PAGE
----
polishers here than in the artist's village. Do these masks have any importance. Do they mean anything. It's a sort of magic I know magic is not generally believed in Africa now but in olden times when these masks were used what would the people of believed like you say what we say and as a maker what does it say. So if I had wanted to wage war with you a hundred years ago I might have taken a mask and sacrificed to it and then listened for advice from the master decide whether to fight you or not. I wouldn't have caught your promise. We have been in all corners of this artist village and it's not a small place by any means. There are all kinds of thatched huts with all kinds of workmen working at various crafts
that belong to Senegal. We have seen the most intricate gold work silver work we have seen shell beans we have seen leather work it is extremely well done and we stop now in front of a stall with the rarest and most exotic of musical instruments I guess I've ever seen. What is the instrument called. Chorus Oh yes. They almost look like like a dried melon to me is that you know it looked like a melon. It does kind of us. Well these are calabash on top so it's half a calabash semicircle of Calabasas with an animal skin stretched on top. And how many strings has it got 1 2 3 4 5 6 12 strings. I think yes I think yes the 12 strings go down a long wooden spoke inserted in the end of the Calabash who would play it as a true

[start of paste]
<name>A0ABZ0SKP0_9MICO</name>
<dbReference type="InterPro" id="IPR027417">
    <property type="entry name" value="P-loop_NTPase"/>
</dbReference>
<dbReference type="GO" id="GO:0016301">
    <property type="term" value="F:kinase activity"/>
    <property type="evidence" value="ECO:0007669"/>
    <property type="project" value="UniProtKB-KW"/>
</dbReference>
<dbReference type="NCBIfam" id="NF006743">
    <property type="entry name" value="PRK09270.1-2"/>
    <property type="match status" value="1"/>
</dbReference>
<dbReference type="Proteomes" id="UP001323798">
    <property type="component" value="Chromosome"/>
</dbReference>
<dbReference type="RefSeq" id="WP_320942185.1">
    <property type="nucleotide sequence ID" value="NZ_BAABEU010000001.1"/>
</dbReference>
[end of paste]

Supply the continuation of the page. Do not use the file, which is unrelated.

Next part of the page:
troubadour. You mean when you played as used to it you would likely sing as well. Yes. Can you play and sing it. I can't see it. Would you perhaps ask the man here if he would play a little bit for us. Yes. You didn't if you could. Could he sing a song with him.